If I were in your shoes I'd take a drive down to Portland (they're on the river near the airport) and talk to Marty Belansky. He's a great guy to work with and will take whatever time necessary to show you the different models and what they're capable of.

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Old 11-07-2013, 10:43 AM   #15
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I use both a GPS map plotter and my i-pad.

I plug in the i-pad so it's charging while I'm using it. I use it to see where I'm going a bit or far ahead. Zoom in and out is much better than my GPS. I look for anchorages for the night or next week. Or just look around. The image is good and bright. My big complaint for Navamatics is that the names of channels and inlets are very hard to find. Very awkward.

Using the i-pad I'm looking at what's out in front of me w the GPS. Before the i-pad I'd surf around on the GPS looking for anchorages ect and not keeping the best watch on rocks and shallow water just ahead.

My only complaint is names on Navamatics.

Dim laptops don't interest me at all but I've seen others use them and get all kinds of information I can't access. As far as I know most all the time that extra information like tidal currents is just not needed.
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Old 11-07-2013, 11:28 AM   #16
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I, personally, want a dedicated marine device as a chartplotter.
Me too! I don't even have or want an iPad.
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Old 11-07-2013, 11:44 AM   #17
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This is always an interesting topic to see what other people are doing. And like Tom said, everyone has their own style and technique. In the end, this is another topic we overanalyze and over scrutinize. Yes these things are important. But if all were to die, are you going to die? Probably not!!! And as everyone, the need to use the backup generally never happens. I know, it is nice to know it is there. I also think we, as men, like the gadgetry to be able to set up a "navigation network" that can do damn near anything and every thing. It is pretty damn cool!!!!

I have been using my boat since July. I have not had a reliable "chartplotter" on until last week. I am VERY familiar with the waters I boat in. I used iSailor on my iPhone when I thought I needed some clarification. I just install a Garmin 740s and am pretty damn excited about that. I will be porting the sounder over to it as well as IAS. I am thinking about that "analog-to-digital NMEA2000" module thingy to get some engine instruments on there as well. Needles are good on the analog gauges but it would be nice to see a more accurate figure for engine parameters!!!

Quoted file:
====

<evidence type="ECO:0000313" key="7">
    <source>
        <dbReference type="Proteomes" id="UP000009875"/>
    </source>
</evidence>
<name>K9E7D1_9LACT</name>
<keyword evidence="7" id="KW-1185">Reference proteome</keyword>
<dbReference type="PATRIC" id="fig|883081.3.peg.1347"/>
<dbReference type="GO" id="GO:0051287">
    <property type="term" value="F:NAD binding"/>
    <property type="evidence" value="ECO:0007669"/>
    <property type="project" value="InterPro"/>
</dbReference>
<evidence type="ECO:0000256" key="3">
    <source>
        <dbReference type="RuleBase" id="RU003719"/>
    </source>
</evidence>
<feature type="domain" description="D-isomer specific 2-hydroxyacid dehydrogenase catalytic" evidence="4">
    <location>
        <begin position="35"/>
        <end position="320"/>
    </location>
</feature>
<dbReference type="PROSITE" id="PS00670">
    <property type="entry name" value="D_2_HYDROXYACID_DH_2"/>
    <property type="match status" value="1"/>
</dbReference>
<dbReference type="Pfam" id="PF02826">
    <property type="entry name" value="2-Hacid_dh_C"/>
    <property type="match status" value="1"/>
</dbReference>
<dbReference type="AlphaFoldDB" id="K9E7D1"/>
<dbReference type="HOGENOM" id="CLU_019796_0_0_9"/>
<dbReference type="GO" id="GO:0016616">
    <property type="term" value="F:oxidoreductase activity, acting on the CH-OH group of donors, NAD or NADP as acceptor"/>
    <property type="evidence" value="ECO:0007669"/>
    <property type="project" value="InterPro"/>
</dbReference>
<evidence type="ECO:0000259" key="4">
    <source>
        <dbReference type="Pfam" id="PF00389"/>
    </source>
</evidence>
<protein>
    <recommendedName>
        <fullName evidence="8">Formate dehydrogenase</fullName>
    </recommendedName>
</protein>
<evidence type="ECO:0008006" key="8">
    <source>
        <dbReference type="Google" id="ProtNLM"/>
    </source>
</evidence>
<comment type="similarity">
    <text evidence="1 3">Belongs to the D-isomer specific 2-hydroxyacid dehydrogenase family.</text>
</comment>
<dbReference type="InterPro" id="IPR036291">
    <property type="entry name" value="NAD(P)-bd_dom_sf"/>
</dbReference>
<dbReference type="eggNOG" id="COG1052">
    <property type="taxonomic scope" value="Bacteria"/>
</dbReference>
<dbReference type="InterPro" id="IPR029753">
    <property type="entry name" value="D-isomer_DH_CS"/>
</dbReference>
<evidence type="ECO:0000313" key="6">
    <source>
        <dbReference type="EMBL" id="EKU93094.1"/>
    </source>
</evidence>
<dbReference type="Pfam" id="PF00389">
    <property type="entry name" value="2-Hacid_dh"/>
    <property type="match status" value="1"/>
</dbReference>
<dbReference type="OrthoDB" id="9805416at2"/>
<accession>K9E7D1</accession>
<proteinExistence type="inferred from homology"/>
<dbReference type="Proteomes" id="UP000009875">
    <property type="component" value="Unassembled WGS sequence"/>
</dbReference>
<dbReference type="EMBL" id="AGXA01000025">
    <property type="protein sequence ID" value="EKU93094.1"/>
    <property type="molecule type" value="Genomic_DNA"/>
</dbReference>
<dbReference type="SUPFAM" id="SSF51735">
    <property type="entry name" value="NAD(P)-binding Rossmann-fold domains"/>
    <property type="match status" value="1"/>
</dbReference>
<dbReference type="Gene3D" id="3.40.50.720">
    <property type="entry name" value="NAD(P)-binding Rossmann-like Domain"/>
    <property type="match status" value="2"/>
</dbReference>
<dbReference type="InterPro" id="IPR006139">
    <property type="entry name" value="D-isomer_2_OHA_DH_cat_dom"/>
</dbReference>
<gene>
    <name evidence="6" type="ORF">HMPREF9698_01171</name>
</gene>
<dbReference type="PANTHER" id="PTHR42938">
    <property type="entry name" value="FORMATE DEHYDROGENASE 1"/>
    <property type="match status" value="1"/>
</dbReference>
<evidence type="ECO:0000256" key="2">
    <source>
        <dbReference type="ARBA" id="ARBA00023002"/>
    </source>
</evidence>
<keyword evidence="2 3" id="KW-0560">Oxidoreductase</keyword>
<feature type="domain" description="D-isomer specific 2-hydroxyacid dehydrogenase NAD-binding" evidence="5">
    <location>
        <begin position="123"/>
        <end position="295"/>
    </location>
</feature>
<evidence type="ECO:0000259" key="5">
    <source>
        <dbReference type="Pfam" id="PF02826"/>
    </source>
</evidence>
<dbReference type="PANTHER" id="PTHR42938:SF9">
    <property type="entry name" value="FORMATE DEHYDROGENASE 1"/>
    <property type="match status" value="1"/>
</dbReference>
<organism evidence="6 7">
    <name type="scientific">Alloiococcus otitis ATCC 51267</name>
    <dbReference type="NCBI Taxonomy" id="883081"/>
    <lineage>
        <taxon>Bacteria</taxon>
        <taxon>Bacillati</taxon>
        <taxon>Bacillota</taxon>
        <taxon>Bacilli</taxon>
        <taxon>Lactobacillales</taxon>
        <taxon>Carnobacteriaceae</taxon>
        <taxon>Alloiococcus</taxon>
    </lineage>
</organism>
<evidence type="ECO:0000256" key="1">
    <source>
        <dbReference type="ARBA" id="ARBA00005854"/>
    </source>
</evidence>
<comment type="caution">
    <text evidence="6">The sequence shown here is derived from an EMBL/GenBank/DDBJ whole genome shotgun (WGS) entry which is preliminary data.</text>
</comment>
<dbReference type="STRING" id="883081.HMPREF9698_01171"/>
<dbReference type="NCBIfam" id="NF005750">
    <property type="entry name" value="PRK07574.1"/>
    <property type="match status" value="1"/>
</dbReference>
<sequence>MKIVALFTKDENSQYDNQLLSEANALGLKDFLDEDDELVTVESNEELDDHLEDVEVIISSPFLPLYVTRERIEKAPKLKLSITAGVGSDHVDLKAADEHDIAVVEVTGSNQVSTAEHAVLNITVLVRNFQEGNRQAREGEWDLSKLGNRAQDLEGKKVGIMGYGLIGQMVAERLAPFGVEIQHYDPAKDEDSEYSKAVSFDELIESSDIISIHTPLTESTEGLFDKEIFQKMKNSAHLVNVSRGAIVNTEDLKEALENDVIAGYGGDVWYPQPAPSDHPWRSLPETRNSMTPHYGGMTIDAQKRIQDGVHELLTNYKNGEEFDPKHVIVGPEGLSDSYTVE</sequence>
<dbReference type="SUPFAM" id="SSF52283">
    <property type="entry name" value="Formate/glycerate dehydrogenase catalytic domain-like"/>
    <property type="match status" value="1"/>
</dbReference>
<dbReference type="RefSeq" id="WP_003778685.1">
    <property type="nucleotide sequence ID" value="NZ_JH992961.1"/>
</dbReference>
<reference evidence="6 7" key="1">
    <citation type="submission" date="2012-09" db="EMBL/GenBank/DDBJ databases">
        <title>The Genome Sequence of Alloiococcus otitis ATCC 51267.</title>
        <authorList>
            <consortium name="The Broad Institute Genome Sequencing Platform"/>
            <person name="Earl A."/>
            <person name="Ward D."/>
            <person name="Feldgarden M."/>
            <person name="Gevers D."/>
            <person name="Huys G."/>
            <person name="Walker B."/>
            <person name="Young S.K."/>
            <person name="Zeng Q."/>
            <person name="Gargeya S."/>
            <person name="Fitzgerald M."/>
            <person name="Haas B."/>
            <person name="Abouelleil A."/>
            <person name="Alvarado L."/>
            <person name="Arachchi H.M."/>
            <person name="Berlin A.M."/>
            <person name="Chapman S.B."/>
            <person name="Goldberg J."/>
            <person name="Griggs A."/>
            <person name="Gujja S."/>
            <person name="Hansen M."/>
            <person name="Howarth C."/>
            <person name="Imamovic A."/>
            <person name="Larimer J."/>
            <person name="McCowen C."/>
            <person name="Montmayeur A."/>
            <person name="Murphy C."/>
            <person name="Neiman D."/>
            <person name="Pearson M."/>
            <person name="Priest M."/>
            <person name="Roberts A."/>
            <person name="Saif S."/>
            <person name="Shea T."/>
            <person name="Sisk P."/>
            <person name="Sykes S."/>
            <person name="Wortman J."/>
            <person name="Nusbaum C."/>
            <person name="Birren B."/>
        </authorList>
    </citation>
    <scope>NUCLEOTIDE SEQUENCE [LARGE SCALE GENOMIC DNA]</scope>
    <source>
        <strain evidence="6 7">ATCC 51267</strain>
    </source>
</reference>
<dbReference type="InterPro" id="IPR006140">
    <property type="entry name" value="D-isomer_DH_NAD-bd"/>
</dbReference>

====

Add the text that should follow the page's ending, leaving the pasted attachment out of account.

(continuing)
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Old 11-07-2013, 11:46 AM   #18
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Me too! I don't even have or want an iPad.
You don't know what you are missing, Walt!!!!....
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Old 11-07-2013, 12:08 PM   #19
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Assuming you will be trawler speed traveling in the PNW and on the Pacific Coast as opposed to bar hopping in FL or river cruising in the Eastern US, I offer the following:
  1. A rugged newer plotter/radar unit is a must. We have Furuno NN3 at both helms. Get a unit that has passed the drop test.
  2. The main plotting duties are most easily done with a laptop. We have Nobeltec VNS and will be upgrading to Trident when the bugs are worked out. On our laptop we can work on new course changes on the fly without changing the helmsman's current data display for course and heading.
  3. We have two monitors hooked into the laptop at the lower helm which is the adverse weather place of choice, so sunlight is not an issue. We have a serial port at the upper helm for the laptop as well as the previous Raymarine plotter.
  4. NN3 is expandable to a laptop system so any data on the Furuno can be shared or overlain to say Trident.
  5. We have AIS data on both Nobeltec and NN3, very nice especially in snotty foggy weather.
  6. Our Ipad with Navionics is a distracting toy when the going is tough. For us, its best use is to show people at cocktail hour where we have been and tying the great Ipad pictures into coordinates.
  7. We never ever use the charting laptop for movies or surfing. This is a common theme as voiced by others on this thread
Your travel plans, boat layout, cruising style and budget will dictate what is best for you.
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Old 11-07-2013, 12:10 PM   #20
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As backup we have paper charts, compass, parallel rules, dividers, the ability to use them, stand alone gps and when inland a radar plot. Feels safe to us.